Type 1 diabetes is a chronic disease. In type 1 diabetes cells in the pancreas that make insulin are destroyed, and the body is unable to make insulin.
Insulin is a hormone that helps your body’s cells use a natural sugar called glucose for energy. Your body obtains glucose from the food you eat. Insulin allows the glucose to pass from your blood into your body’s cells. Your liver and muscle tissues store extra glucose, also called blood sugar. It’s released when you need extra energy, such as between meals, when you exercise, or when you sleep.
In diabetes mellitus type 1 the body is unable to process glucose due to a lack of insulin. This causes elevated blood sugar levels and can cause both short-term and long-term problems.
The exact cause of type 1 diabetes is unknown. However, it is thought to be an autoimmune disease. The body’s immune system mistakenly attacks beta cells in the pancreas. These are the cells that make insulin. It’s also unknown why the immune system attacks beta cells.
Risk factors for type 1 diabetes are poorly understood. However, some factors have been tentatively identified.
Family history may be important in some cases of type 1 diabetes. If you have a family member with type 1 diabetes, your risk of developing increases. Several genes have been tentatively linked to this condition. However, not everyone who is at risk for type 1 diabetes develops the condition. Many believe there must be some type of trigger that causes type 1 diabetes to develop. These could include:
Race may be a risk factor for type 1 diabetes. It is more common in white individuals than in people of other races.
The following are symptoms of type 1 diabetes:
- excessive hunger
- excessive thirst
- blurry vision
- excessive urination
- dramatic weight loss in a short period of time
Also, ketoacidosis is a complication of diabetes. Symptoms for this condition include:
- rapid breathing
- dry skin and mouth
- flushed face
- fruity breath odor
- vomiting or stomach pain
If you have one or more type 1 diabetes symptoms, you should visit your doctor. But if you have symptoms of ketoacidosis, you should get medical help right away. Ketoacidosis is a medical emergency.
Type 1 diabetes is usually diagnosed through a series of tests. Because type 1 diabetes often develops quickly, people are diagnosed if they meet one of the following criteria:
- fasting blood sugar >126 on two separate tests
- random blood sugar >200, along with symptoms of diabetes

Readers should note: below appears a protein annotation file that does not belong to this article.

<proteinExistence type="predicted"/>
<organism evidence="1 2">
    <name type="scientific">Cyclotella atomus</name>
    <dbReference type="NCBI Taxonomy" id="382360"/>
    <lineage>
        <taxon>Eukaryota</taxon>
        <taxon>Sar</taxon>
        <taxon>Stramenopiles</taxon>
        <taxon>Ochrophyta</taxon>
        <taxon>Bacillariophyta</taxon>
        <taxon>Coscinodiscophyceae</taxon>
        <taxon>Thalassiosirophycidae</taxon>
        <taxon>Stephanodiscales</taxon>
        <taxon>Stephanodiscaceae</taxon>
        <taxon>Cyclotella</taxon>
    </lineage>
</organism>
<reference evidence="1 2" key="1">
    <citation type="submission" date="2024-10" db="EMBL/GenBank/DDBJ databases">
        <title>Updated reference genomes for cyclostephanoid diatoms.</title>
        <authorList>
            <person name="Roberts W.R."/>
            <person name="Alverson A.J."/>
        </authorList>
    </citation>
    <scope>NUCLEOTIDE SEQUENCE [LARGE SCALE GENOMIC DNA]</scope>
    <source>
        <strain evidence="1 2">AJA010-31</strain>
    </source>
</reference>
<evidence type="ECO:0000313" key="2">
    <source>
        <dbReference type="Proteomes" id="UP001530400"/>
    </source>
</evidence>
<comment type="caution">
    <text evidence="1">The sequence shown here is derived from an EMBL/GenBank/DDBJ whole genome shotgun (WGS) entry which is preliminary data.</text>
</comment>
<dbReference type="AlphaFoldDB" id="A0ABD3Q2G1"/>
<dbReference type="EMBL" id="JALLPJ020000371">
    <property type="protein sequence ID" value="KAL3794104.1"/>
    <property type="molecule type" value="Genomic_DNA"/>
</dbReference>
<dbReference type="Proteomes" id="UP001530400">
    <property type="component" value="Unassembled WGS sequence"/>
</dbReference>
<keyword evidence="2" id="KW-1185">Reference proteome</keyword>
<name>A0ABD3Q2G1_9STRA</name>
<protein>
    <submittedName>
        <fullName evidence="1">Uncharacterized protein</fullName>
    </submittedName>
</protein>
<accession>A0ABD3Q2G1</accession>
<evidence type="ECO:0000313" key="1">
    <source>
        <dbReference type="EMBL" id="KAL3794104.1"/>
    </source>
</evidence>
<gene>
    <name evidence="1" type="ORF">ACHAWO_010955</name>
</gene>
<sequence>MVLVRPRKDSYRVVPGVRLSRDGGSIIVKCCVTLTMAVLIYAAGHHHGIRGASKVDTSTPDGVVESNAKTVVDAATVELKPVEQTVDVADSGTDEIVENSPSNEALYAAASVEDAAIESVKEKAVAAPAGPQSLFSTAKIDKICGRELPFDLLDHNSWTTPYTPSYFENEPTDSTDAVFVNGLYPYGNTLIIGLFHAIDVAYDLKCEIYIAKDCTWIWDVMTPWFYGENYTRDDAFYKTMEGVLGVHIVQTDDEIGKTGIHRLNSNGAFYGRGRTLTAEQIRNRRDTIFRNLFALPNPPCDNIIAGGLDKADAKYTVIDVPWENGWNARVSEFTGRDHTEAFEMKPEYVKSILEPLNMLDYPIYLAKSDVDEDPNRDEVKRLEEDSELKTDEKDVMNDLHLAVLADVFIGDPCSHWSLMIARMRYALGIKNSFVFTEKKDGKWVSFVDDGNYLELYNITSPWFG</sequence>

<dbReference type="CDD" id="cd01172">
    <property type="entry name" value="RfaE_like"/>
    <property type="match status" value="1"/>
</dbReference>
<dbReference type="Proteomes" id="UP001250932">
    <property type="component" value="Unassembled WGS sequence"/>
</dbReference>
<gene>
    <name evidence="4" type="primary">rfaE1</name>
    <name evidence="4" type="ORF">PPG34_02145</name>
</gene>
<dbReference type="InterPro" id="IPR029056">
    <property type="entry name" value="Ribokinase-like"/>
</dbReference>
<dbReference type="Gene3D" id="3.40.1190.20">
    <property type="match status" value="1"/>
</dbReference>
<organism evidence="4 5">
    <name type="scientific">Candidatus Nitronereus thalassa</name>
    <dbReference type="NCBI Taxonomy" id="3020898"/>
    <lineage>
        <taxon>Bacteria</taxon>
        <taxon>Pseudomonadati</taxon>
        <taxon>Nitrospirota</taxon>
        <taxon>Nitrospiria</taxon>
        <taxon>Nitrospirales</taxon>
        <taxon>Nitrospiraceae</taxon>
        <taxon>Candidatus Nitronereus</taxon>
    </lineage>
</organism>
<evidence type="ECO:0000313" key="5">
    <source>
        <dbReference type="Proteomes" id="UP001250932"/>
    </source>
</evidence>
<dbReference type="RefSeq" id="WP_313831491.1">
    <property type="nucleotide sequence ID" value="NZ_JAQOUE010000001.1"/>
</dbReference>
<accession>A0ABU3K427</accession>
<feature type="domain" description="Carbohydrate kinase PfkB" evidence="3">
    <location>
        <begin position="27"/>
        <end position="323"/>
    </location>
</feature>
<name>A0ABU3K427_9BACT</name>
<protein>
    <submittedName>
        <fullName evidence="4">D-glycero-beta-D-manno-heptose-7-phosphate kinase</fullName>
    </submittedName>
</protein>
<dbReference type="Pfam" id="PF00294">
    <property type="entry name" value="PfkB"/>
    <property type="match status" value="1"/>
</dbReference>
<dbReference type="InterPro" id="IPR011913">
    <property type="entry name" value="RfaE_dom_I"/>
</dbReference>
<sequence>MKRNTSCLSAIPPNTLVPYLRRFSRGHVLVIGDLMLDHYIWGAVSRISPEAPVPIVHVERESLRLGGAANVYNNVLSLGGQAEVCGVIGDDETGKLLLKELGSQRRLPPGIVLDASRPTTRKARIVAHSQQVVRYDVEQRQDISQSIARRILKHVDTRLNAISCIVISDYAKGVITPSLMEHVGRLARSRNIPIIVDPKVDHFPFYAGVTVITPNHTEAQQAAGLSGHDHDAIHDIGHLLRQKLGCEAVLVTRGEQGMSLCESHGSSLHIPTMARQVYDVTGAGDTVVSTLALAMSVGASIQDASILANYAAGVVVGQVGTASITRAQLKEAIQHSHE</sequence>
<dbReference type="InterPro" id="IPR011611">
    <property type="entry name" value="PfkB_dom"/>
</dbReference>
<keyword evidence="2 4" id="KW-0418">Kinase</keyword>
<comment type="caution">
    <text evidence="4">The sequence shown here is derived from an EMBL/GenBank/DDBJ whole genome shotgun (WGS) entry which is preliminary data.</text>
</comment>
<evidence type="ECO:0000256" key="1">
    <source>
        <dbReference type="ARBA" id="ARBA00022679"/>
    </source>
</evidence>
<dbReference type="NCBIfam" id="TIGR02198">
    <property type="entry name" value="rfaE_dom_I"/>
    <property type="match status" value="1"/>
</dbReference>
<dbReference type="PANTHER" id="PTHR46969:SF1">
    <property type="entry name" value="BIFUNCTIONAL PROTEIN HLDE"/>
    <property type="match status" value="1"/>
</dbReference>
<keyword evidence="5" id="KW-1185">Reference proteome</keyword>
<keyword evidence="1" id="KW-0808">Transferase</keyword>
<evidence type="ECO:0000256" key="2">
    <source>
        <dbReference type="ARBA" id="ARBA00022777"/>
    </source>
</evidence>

- hemoglobin A1c >6.5 on two separate tests
If you receive a diagnosis of type 1 diabetes, your body can’t make its own insulin. You’ll need to take insulin to help your body use the sugar in your blood. You can also help to keep your blood sugar level in a healthy range with proper diet and exercise.
People with type 1 diabetes must take insulin every day. You usually take the insulin through an injection. But some people use an insulin pump. The pump injects insulin through a port in the skin. It can be easier for some people than sticking themselves with a needle. It may also level out blood sugar highs and lows.
The amount of insulin you need varies throughout the day. People with type 1 diabetes regularly measure their blood sugar to figure out how much insulin they need. Both diet and exercise can affect blood sugar levels.
Diet and exercise
People with type 1 diabetes should eat regular meals and snacks to keep blood sugar stable. A dietitian familiar with diabetes can help to establish a healthy, balanced eating plan. Exercise also helps lower blood sugar levels. Insulin amounts may need to be adjusted according to your level of exercise.
What are complications of type 1 diabetes? | Complications
High blood sugar levels can cause damage to various parts of the body. If diabetes isn’t managed properly, it increases the risk of the following complications:
- increased heart attack risk
- eye problems, including blindness
- diabetic nerve pain
- infections on the skin, especially the feet, that could require amputation in serious cases
- kidney damage
- high blood pressure
- high cholesterol
Diabetes can damage your nerves and lead to a condition called diabetic neuropathy. This is common in the feet. Small cuts, especially on the bottom of your feet, can quickly turn into severe ulcers and infections. This is because you can’t feel or see the cuts, so you don’t treat them. That is why it’s important to check your feet regularly if you have diabetes. If you happen to notice any foot injuries, let your doctor know right away.
Type 1 diabetes can be managed with proper treatment, like taking insulin, having a healthy diet, and getting exercise. People who manage their diabetes can live a healthy life.